What are you looking for?

What Grief Has Taught Me by Natasha de Sousa

What Grief Has Taught Me

Written by Natasha de Sousa

Photography by Natasha de Sousa

We have all heard the philosophical question: “If a tree falls in a forest and no one is around to hear it does it make a sound?” Over the past 10 years, I have asked myself a more difficult question: “If a pregnant woman never gets to parent the child she’s carrying, is she still a mother?”

There are countless times I have struggled with this question since losing my own child. Were people supposed to wish me happy Mother’s Day? When someone asked me if I had kids, was I allowed to say “Yes, his name is Leo”? How could I prove to others that I was a mother if I had no child to hold? But most importantly, how could I prove that to myself?

On October 22, 2013, I gave birth to my firstborn child. I was 23 weeks pregnant and knew it was way too early for him to come. When Leonardo was born, he didn’t cry. I questioned the doctors about it and they said his lungs weren’t developed enough for him to be able to cry, but not to worry, he’s definitely alive. I was relieved, even though I knew that his chances of making it weren’t great.

The neonatal team swarmed around Leonardo as soon as he was born. My husband was by my side, but I remember asking him to be with the baby; I didn’t know how much time we had with him and I wanted to make sure Leo had a parent by his side at all times. A few minutes later, the doctors told us that there was nothing that they could do. Leo’s organs were not fully formed yet and he would die soon.

They handed Leo to me. He was still alive but every little breath was becoming increasingly difficult for him. When they placed Leo on my chest, I could only focus on him. I was studying his features, trying to commit them to memory. I was telling him how much I loved him, that I would be with him til the end and that things would be okay.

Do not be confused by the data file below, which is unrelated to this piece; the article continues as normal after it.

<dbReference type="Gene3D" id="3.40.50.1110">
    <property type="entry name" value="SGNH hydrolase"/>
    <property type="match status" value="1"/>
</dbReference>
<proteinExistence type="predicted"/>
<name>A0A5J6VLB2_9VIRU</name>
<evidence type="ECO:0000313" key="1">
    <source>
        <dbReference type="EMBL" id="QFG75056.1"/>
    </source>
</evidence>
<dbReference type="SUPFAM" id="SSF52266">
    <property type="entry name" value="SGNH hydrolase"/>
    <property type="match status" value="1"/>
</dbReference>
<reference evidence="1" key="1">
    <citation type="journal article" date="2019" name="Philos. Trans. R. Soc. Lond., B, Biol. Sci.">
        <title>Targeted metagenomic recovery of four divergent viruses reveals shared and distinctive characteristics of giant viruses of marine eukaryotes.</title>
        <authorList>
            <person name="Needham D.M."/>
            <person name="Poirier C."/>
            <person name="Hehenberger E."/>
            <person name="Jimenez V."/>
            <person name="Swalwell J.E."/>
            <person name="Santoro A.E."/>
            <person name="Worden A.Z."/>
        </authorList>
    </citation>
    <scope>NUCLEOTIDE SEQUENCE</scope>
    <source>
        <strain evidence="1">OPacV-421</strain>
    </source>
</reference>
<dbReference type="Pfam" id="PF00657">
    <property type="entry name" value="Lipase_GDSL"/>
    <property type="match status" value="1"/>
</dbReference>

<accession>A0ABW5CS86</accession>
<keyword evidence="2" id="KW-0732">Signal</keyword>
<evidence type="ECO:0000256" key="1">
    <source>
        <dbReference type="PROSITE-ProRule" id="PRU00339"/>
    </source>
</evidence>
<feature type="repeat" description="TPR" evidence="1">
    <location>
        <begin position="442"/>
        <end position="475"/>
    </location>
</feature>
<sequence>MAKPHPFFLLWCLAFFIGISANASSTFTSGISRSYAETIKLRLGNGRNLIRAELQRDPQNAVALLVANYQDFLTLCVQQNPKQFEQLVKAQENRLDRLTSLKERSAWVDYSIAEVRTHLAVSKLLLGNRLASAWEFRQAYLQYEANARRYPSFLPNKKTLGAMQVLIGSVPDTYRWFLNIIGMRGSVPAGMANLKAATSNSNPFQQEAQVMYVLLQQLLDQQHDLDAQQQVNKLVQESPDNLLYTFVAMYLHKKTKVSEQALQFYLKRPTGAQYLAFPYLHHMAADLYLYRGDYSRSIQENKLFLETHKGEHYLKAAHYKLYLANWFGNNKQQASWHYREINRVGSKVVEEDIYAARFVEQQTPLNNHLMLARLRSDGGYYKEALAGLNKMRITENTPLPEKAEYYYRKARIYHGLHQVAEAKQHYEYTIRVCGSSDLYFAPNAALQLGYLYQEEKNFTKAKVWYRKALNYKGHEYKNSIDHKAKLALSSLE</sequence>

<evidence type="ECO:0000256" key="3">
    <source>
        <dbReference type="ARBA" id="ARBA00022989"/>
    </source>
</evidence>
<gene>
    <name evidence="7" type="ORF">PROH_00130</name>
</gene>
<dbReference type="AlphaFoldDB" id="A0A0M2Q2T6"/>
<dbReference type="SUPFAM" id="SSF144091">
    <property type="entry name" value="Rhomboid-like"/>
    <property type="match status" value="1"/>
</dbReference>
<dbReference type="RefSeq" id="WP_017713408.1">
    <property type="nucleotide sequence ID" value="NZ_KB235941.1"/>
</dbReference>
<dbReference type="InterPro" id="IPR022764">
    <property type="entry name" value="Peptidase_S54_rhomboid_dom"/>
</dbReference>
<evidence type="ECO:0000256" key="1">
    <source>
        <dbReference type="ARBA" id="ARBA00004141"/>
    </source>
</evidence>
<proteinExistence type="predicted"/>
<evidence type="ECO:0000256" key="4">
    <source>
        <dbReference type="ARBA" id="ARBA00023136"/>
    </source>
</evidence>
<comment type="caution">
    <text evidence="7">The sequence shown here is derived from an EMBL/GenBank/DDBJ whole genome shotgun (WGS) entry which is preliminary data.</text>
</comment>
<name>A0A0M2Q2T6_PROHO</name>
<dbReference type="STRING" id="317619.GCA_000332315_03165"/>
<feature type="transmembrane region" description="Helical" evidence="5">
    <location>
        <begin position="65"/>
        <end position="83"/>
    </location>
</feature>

I was worried about him. Was he suffering? I knew exactly when he took his last breath. The nurse wrote on her papers: “Born at 8:19pm, lived until 9:21.” Sixty-two minutes. That’s how long he lived. I did not feel any sadness at that point because I was still holding my baby. The excruciating pain of losing my child came later—everyday I had without him.

Leo’s story is a short one. He was born and minutes later he died. Of course to me, his death doesn’t define him. He is first and foremost my son. In his absence, Leo has taught me many things and has put me on a path to raise awareness about pregnancy and infant loss. I have lived 10 years without my son and in this time I have learned three very important things about grief that I would like to share.

Grief is Forever. The pain of losing a baby is intense and it won’t ever go away. Time cannot heal this wound. It is true that right now, I’m not hurting as much as I did in the first few weeks following my son’s passing, but I cannot be sure if it hurts less because the pain has lessened over time or because I’ve become accustomed to it.

Grief is a Consequence of Love. Yes, you can truly and deeply love a child that you have only had the privilege of carrying in your womb but never in your arms. You can love a child that was born still or who has passed away shortly after being born. The love that I feel is real and valid and that is why losing my baby is still so painful. Yet, I feel incredibly blessed to have experienced this love.